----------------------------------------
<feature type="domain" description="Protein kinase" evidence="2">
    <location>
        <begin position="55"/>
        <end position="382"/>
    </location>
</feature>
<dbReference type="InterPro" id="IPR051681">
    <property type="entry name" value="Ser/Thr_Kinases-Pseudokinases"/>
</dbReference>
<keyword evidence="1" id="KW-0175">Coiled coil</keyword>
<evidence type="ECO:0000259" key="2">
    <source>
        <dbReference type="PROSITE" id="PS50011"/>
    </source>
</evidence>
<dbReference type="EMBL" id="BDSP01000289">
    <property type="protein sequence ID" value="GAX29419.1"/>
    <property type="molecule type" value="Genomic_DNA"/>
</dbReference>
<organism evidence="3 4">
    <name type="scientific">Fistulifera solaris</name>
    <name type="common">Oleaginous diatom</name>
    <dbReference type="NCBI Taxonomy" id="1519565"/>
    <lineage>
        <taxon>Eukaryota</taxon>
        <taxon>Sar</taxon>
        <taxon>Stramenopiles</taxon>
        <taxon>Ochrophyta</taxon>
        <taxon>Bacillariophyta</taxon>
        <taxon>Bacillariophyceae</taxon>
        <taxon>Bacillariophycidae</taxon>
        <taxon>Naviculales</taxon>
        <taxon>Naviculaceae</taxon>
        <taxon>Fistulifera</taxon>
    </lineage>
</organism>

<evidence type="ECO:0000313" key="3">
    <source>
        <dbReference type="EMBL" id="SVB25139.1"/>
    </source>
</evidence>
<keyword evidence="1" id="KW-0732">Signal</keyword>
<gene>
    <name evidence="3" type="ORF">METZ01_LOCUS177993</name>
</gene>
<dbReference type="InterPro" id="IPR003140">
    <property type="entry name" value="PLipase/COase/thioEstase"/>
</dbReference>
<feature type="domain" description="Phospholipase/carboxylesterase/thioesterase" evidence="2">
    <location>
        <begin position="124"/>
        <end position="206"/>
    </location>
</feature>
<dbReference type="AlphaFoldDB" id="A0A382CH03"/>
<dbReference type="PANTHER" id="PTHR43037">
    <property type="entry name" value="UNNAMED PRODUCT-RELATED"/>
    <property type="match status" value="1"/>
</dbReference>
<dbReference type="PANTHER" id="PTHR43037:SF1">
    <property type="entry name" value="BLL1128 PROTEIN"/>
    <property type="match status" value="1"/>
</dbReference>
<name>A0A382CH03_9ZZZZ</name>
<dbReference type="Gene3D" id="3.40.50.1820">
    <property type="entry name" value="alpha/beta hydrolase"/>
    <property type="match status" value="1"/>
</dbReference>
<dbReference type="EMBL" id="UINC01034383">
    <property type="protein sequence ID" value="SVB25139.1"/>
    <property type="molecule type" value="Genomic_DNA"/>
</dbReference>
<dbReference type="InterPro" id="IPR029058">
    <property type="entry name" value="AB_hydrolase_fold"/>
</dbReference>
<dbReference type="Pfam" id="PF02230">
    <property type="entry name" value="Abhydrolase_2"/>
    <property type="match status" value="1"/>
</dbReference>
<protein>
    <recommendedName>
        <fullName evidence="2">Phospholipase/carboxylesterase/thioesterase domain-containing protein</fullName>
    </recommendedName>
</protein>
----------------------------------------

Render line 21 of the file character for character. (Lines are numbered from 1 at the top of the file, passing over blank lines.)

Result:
    <name type="scientific">Fistulifera solaris</name>